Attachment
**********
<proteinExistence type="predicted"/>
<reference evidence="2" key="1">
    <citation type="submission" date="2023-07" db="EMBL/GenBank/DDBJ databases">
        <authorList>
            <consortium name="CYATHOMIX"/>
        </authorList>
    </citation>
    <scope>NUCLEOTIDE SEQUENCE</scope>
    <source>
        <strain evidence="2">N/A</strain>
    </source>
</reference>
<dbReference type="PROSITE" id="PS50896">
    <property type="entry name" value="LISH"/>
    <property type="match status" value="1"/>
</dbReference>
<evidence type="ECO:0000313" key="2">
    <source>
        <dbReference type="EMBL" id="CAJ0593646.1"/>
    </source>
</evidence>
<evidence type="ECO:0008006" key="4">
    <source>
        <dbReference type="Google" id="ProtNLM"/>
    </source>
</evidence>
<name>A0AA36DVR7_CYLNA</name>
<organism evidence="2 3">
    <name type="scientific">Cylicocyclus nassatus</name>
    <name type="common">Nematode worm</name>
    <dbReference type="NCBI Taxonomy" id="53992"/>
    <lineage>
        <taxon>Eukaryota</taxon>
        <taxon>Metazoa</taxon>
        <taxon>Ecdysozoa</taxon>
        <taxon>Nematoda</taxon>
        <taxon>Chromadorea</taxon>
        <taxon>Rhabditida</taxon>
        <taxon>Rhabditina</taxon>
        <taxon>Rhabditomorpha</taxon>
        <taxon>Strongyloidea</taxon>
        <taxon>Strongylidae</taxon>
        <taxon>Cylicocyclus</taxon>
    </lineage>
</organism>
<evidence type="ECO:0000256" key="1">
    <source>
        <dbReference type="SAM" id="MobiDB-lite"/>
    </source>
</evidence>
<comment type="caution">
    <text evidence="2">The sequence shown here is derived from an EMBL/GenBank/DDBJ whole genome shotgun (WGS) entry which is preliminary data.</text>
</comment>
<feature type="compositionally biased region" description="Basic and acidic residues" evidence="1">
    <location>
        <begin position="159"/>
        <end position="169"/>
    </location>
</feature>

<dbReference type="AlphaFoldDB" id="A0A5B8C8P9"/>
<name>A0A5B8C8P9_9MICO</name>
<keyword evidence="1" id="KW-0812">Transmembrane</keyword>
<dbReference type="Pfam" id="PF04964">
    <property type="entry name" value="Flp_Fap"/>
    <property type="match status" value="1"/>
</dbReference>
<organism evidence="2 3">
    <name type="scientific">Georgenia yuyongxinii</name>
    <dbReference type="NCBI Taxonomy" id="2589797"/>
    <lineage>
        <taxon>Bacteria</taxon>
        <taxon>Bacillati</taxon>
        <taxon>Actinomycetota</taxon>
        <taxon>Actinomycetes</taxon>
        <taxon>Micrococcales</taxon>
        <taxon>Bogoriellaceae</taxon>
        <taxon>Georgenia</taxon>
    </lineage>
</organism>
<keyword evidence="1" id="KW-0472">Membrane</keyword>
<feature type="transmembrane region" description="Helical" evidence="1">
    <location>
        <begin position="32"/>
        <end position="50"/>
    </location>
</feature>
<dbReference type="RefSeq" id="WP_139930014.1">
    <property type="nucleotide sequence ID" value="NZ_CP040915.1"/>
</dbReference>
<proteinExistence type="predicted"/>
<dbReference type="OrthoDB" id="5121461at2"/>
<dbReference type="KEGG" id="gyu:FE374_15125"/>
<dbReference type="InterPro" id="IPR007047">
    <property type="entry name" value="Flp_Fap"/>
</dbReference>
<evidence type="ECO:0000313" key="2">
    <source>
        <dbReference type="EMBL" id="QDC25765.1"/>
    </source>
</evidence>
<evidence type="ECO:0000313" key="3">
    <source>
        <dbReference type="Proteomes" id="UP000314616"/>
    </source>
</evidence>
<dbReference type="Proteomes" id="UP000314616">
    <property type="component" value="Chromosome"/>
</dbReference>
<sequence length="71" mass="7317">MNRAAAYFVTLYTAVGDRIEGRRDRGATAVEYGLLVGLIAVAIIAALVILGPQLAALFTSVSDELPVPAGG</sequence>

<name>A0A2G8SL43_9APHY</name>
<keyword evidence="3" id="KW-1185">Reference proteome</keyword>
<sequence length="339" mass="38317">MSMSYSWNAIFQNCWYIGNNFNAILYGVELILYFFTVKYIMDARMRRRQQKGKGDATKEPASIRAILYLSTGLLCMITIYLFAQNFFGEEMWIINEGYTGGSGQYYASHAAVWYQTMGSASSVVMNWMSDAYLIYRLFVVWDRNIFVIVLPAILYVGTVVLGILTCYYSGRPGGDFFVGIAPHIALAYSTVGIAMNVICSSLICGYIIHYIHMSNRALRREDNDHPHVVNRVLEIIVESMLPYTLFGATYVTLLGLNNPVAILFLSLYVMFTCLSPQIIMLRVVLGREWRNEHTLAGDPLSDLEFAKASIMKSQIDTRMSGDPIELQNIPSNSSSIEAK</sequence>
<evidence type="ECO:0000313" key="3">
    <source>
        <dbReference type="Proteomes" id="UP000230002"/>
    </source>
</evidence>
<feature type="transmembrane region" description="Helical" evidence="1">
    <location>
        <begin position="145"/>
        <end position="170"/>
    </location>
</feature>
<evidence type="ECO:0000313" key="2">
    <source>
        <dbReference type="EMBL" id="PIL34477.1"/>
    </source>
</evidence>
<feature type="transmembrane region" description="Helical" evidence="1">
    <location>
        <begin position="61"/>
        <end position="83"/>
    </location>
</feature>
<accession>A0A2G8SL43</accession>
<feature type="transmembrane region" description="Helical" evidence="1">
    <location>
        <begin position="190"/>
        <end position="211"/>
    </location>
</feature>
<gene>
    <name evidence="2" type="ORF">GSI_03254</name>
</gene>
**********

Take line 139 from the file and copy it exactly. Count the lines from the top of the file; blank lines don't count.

        <end position="211"/>